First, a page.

For be it known, the horses, and donkeys, and carts, and barrows are sold by auction as well as by private treaty, in the new market. The auctioneer's rostrum is a convenient canopied affair, with room within for the man of the hammer and his clerk. He is not a stuck-up, stiff-starched auctioneer, like many of his brethren, but is on familiar terms with the sinister brood that surrounds his pulpit, and he addresses as " Bill," the strong young man that runs, or rather drags, the poor unwilling brutes up and down that they may show their paces. "What twenty-seven and six for a strong and useful horse! run him up again, Bill." "It's only got three legs, mister," exclaims one of his audience. "Quite enough, too, if he can run like that on 'em, Charley; put it at three, and give ten shillings a leg for him. Going for twenty-seven six! Why, it isn't twopence a pound! Going for twenty-seven six! Just the horse for a little greengrocer, and twenty-seven six only! Thirty shillings! going for thirty shillings, for the last time!" After this I saw four other horses sold, and the highest price realised was four pounds fifteen, from which fact the reader may derive some sort of idea as to the quality of the steeds submitted for sale at the London horse market.
    It is a marvel that the owners of the wretched animals find it worth while to bring them there and pay market dues for their disposal - especially as, according to the beautifully bemuddled regulations, there is not the least occasion for their doing so - as, indeed, a considerable number of costermongers and barrow-men have been shrewd enough to discover. The broad road and pavement that surround the vast market place are to all intents and purposes as eligible ground for bargain-driving as within the gates, and there is nothing to pay for the privilege. There you may see them in long strings: horses, and donkeys, and ponies, and mules, with their heads and [-286-] shoulders projecting over the public footpath, which is further impeded by the proprietors of the mangy row, each raising his ungentle voice in the praise of his own goods amid in depreciation of his neighbours', which, together with the slashing of whips and the trampling of great boots out of the kennel on to the path - the roaring rage of unsuccessful negotiators, and the malicious laughter at and mockery of the rage - the yelling and shouting and mad "hi-hi-ing" of the rabble in the road by way of "encouragement" towards any unlucky quadruped who is being run up and down in behalf of a may-be purchaser, all conduce to make the outside of the market much more lively and business-like than the inside.
    But since the public take so unkindly to the horse market, it is a wonder that the authorities do not close it; they must be money out of pocket.
    Quite so, gentle reader but you do the corporation of the city of London less than justice if you suppose that they are so blind to their pecuniary interest as to let so much as a penny rust for want of turning. It is not the horse that pays ; it is the rag business, and the old iron business, that bring in the money. It is not a horse market that is held every Friday at Copenhagen Fields; it is but a "marine store market," and it would be only fitting if on that day the emblematic heads of bulls and calves were taken down from the gate, an d black dolls hung in their place. Petticoat Lane, Rag Fair, the New Cut, and Great St. Andrew Street, are invited to bring their various wares, and they accept the invitation. Whether more questionable characters find encouragement, and are granted space on payment, I would not like to venture to say, Anyhow, there were two of the gentry known to policemen as "duffers," each mounted on a stand, and plying his trade of humbugging the shillings out of the pockets of the milksops about him by sleight-of-hand trickery, in the open market, and in full view of the market officials, who took not the slightest notice.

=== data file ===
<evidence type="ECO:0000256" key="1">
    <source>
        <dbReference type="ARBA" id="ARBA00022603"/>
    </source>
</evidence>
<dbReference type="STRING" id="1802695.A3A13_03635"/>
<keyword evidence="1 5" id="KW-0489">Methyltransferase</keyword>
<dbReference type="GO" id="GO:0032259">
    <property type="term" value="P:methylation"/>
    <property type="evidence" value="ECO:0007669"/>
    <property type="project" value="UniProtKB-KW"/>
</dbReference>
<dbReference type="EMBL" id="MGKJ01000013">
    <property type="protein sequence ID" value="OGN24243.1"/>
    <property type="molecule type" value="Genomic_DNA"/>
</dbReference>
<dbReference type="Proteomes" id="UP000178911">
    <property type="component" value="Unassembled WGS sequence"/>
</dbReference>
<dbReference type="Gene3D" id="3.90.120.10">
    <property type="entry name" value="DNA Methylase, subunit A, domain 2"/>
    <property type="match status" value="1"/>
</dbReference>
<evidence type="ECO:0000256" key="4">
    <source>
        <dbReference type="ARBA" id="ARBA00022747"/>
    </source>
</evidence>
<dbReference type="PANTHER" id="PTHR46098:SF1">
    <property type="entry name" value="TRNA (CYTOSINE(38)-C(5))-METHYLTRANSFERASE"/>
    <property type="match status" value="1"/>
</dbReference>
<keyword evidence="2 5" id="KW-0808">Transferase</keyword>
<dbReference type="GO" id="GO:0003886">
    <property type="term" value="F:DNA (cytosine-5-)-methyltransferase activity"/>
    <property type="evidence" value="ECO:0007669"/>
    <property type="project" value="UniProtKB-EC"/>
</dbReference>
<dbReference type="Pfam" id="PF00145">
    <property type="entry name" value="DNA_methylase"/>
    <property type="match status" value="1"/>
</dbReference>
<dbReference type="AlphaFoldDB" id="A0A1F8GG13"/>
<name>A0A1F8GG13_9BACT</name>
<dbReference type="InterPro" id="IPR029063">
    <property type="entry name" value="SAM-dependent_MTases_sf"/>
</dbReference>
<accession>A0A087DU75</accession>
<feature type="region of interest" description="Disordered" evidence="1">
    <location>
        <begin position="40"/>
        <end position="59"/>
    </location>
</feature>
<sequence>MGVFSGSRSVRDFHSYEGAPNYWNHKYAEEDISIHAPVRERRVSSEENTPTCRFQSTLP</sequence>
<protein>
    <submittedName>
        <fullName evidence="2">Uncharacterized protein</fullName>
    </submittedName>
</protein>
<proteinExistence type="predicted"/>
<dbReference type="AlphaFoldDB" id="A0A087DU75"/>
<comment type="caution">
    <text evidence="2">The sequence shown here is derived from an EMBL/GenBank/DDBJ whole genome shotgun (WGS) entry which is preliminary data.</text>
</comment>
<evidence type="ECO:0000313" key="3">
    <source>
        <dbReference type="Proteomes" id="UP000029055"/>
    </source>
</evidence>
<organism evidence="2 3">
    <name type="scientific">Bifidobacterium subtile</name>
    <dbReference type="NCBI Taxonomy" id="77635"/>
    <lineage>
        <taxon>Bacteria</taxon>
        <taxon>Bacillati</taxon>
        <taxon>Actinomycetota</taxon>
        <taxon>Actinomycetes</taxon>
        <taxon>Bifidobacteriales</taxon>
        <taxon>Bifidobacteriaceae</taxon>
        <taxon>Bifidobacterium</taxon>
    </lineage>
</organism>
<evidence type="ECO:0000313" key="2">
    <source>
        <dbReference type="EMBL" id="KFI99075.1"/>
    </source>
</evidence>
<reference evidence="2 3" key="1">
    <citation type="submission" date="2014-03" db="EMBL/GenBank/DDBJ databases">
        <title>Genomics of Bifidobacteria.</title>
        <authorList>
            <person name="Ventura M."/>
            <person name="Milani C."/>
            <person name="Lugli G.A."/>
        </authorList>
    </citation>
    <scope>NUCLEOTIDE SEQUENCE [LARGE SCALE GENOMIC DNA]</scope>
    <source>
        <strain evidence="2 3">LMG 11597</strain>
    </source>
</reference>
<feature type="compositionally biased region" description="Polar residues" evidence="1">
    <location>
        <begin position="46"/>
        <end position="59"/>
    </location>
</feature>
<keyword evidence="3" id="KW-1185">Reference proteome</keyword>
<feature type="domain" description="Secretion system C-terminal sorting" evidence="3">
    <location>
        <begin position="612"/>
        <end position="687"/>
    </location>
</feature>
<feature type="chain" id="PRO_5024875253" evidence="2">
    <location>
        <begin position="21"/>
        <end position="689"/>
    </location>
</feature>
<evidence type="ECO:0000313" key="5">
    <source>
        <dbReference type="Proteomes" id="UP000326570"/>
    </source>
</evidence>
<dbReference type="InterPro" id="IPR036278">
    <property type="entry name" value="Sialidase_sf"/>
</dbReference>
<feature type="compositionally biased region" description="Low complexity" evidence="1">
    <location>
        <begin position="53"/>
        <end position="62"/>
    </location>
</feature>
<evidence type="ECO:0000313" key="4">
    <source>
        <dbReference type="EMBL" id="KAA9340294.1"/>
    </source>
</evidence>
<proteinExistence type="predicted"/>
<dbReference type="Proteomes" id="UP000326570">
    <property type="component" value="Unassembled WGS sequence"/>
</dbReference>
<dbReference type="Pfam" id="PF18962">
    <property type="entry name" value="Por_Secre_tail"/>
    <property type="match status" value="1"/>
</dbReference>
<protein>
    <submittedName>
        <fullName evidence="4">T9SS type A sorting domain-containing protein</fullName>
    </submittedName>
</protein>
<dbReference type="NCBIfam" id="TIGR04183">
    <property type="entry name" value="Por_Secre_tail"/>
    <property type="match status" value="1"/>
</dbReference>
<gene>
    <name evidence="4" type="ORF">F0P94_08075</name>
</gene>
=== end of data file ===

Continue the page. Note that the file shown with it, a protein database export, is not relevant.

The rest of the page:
[-287-] It is hard to say what may not be bought at this vast ragshop, facetiously called a horse market. Old harness, and stable utensils of every sort, with old wheels, and springs, and axletrees, and lengths of chain, and bars and bolts, one might expect to find but beside these one may buy a blanket, or a bedquilt, or a bar of fancy soap, or a cock linnet, or a tinker's barrow (there were two of these), or a pair of second-hand boots or shoes, or a bed-wrench, or a pair of trousers, or "six white mice in a cage for a tanner!" or an entire suit of left-off volunteer uniform, or a goat, or a bulldog, or an accordion. If one's wants were of so extraordinary a nature as to lead to an inquiry after an admiral's cocked hat, here it may be found, or a second suit of livery, or a cowl for a chimney-pot, or a dozen of staylaces, or a smutty pot or kettle.